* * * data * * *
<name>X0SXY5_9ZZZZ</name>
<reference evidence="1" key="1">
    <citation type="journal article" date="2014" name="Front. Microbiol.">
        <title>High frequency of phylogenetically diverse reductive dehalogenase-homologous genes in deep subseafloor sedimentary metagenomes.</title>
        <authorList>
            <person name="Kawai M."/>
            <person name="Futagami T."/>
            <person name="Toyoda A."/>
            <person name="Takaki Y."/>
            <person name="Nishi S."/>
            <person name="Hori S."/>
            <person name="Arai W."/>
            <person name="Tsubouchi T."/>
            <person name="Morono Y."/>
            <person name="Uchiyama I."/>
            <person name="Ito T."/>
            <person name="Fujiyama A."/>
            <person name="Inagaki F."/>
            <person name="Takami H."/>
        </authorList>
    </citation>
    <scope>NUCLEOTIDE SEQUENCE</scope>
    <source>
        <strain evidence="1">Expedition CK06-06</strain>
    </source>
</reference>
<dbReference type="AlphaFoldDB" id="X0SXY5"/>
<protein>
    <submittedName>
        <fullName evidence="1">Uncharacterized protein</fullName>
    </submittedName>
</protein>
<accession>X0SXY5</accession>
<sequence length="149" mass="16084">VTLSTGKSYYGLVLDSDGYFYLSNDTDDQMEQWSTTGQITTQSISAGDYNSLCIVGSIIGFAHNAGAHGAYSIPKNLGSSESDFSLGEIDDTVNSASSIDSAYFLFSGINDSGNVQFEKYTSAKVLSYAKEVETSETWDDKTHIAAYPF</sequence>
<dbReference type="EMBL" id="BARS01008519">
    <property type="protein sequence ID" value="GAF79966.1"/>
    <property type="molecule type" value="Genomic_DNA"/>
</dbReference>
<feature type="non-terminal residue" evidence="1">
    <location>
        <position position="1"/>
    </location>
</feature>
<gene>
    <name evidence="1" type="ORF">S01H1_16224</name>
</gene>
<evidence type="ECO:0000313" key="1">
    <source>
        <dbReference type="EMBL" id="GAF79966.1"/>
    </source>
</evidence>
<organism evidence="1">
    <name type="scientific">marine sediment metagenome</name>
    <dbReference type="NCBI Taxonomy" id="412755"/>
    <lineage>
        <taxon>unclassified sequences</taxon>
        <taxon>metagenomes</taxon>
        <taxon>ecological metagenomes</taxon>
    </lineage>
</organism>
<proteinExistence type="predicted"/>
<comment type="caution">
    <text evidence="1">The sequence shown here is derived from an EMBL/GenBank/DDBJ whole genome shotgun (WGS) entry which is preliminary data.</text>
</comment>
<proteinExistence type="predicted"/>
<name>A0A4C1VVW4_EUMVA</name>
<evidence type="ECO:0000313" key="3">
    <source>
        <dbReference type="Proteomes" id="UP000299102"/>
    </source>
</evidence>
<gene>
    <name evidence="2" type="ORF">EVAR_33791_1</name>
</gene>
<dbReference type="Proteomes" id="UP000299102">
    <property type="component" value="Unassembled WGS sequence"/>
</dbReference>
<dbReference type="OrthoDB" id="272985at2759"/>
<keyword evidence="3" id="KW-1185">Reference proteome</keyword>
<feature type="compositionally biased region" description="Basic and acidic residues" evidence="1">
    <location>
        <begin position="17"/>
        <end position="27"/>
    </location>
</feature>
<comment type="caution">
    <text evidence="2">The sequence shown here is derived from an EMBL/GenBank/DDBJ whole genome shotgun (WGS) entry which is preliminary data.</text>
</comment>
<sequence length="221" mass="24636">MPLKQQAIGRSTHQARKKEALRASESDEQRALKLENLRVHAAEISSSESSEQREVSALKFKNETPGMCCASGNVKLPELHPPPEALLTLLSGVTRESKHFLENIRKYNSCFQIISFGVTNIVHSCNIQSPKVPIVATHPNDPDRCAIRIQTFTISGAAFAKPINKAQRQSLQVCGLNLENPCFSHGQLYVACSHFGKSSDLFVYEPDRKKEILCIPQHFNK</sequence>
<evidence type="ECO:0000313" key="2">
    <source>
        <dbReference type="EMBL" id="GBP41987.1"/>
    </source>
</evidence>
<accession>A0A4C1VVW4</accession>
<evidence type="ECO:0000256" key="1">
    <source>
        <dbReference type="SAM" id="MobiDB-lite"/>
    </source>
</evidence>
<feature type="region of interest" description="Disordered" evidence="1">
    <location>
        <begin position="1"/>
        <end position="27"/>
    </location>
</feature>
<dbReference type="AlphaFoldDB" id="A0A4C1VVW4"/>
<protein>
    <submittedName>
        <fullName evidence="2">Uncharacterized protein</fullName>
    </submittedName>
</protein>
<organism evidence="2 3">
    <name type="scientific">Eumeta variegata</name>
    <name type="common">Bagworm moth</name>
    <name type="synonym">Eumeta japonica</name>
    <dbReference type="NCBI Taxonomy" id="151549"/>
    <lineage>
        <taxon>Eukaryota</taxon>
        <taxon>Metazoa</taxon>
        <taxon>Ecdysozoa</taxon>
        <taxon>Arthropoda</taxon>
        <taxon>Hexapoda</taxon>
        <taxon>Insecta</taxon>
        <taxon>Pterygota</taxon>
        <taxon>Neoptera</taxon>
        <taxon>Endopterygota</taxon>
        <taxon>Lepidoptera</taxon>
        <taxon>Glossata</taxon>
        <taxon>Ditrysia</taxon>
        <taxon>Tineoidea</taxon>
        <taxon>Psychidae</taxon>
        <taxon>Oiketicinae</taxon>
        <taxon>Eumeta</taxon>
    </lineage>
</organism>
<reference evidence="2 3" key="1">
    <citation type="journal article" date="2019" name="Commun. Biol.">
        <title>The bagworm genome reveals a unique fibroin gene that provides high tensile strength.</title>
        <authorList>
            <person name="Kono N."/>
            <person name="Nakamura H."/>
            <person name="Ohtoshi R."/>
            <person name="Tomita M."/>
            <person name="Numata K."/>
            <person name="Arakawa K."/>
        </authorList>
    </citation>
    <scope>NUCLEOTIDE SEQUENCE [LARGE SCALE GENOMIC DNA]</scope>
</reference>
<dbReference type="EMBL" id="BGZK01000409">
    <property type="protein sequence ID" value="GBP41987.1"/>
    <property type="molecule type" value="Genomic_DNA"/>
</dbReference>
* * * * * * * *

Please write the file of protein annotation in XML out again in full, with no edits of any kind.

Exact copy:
<name>X0SXY5_9ZZZZ</name>
<reference evidence="1" key="1">
    <citation type="journal article" date="2014" name="Front. Microbiol.">
        <title>High frequency of phylogenetically diverse reductive dehalogenase-homologous genes in deep subseafloor sedimentary metagenomes.</title>
        <authorList>
            <person name="Kawai M."/>
            <person name="Futagami T."/>
            <person name="Toyoda A."/>
            <person name="Takaki Y."/>
            <person name="Nishi S."/>
            <person name="Hori S."/>
            <person name="Arai W."/>
            <person name="Tsubouchi T."/>
            <person name="Morono Y."/>
            <person name="Uchiyama I."/>
            <person name="Ito T."/>
            <person name="Fujiyama A."/>
            <person name="Inagaki F."/>
            <person name="Takami H."/>
        </authorList>
    </citation>
    <scope>NUCLEOTIDE SEQUENCE</scope>
    <source>
        <strain evidence="1">Expedition CK06-06</strain>
    </source>
</reference>
<dbReference type="AlphaFoldDB" id="X0SXY5"/>
<protein>
    <submittedName>
        <fullName evidence="1">Uncharacterized protein</fullName>
    </submittedName>
</protein>
<accession>X0SXY5</accession>
<sequence length="149" mass="16084">VTLSTGKSYYGLVLDSDGYFYLSNDTDDQMEQWSTTGQITTQSISAGDYNSLCIVGSIIGFAHNAGAHGAYSIPKNLGSSESDFSLGEIDDTVNSASSIDSAYFLFSGINDSGNVQFEKYTSAKVLSYAKEVETSETWDDKTHIAAYPF</sequence>
<dbReference type="EMBL" id="BARS01008519">
    <property type="protein sequence ID" value="GAF79966.1"/>
    <property type="molecule type" value="Genomic_DNA"/>
</dbReference>
<feature type="non-terminal residue" evidence="1">
    <location>
        <position position="1"/>
    </location>
</feature>
<gene>
    <name evidence="1" type="ORF">S01H1_16224</name>
</gene>
<evidence type="ECO:0000313" key="1">
    <source>
        <dbReference type="EMBL" id="GAF79966.1"/>
    </source>
</evidence>
<organism evidence="1">
    <name type="scientific">marine sediment metagenome</name>
    <dbReference type="NCBI Taxonomy" id="412755"/>
    <lineage>
        <taxon>unclassified sequences</taxon>
        <taxon>metagenomes</taxon>
        <taxon>ecological metagenomes</taxon>
    </lineage>
</organism>
<proteinExistence type="predicted"/>
<comment type="caution">
    <text evidence="1">The sequence shown here is derived from an EMBL/GenBank/DDBJ whole genome shotgun (WGS) entry which is preliminary data.</text>
</comment>
<proteinExistence type="predicted"/>
<name>A0A4C1VVW4_EUMVA</name>
<evidence type="ECO:0000313" key="3">
    <source>
        <dbReference type="Proteomes" id="UP000299102"/>
    </source>
</evidence>
<gene>
    <name evidence="2" type="ORF">EVAR_33791_1</name>
</gene>
<dbReference type="Proteomes" id="UP000299102">
    <property type="component" value="Unassembled WGS sequence"/>
</dbReference>
<dbReference type="OrthoDB" id="272985at2759"/>
<keyword evidence="3" id="KW-1185">Reference proteome</keyword>
<feature type="compositionally biased region" description="Basic and acidic residues" evidence="1">
    <location>
        <begin position="17"/>
        <end position="27"/>
    </location>
</feature>
<comment type="caution">
    <text evidence="2">The sequence shown here is derived from an EMBL/GenBank/DDBJ whole genome shotgun (WGS) entry which is preliminary data.</text>
</comment>
<sequence length="221" mass="24636">MPLKQQAIGRSTHQARKKEALRASESDEQRALKLENLRVHAAEISSSESSEQREVSALKFKNETPGMCCASGNVKLPELHPPPEALLTLLSGVTRESKHFLENIRKYNSCFQIISFGVTNIVHSCNIQSPKVPIVATHPNDPDRCAIRIQTFTISGAAFAKPINKAQRQSLQVCGLNLENPCFSHGQLYVACSHFGKSSDLFVYEPDRKKEILCIPQHFNK</sequence>
<evidence type="ECO:0000313" key="2">
    <source>
        <dbReference type="EMBL" id="GBP41987.1"/>
    </source>
</evidence>
<accession>A0A4C1VVW4</accession>
<evidence type="ECO:0000256" key="1">
    <source>
        <dbReference type="SAM" id="MobiDB-lite"/>
    </source>
</evidence>
<feature type="region of interest" description="Disordered" evidence="1">
    <location>
        <begin position="1"/>
        <end position="27"/>
    </location>
</feature>
<dbReference type="AlphaFoldDB" id="A0A4C1VVW4"/>
<protein>
    <submittedName>
        <fullName evidence="2">Uncharacterized protein</fullName>
    </submittedName>
</protein>
<organism evidence="2 3">
    <name type="scientific">Eumeta variegata</name>
    <name type="common">Bagworm moth</name>
    <name type="synonym">Eumeta japonica</name>
    <dbReference type="NCBI Taxonomy" id="151549"/>
    <lineage>
        <taxon>Eukaryota</taxon>
        <taxon>Metazoa</taxon>
        <taxon>Ecdysozoa</taxon>
        <taxon>Arthropoda</taxon>
        <taxon>Hexapoda</taxon>
        <taxon>Insecta</taxon>
        <taxon>Pterygota</taxon>
        <taxon>Neoptera</taxon>
        <taxon>Endopterygota</taxon>
        <taxon>Lepidoptera</taxon>
        <taxon>Glossata</taxon>
        <taxon>Ditrysia</taxon>
        <taxon>Tineoidea</taxon>
        <taxon>Psychidae</taxon>
        <taxon>Oiketicinae</taxon>
        <taxon>Eumeta</taxon>
    </lineage>
</organism>
<reference evidence="2 3" key="1">
    <citation type="journal article" date="2019" name="Commun. Biol.">
        <title>The bagworm genome reveals a unique fibroin gene that provides high tensile strength.</title>
        <authorList>
            <person name="Kono N."/>
            <person name="Nakamura H."/>
            <person name="Ohtoshi R."/>
            <person name="Tomita M."/>
            <person name="Numata K."/>
            <person name="Arakawa K."/>
        </authorList>
    </citation>
    <scope>NUCLEOTIDE SEQUENCE [LARGE SCALE GENOMIC DNA]</scope>
</reference>
<dbReference type="EMBL" id="BGZK01000409">
    <property type="protein sequence ID" value="GBP41987.1"/>
    <property type="molecule type" value="Genomic_DNA"/>
</dbReference>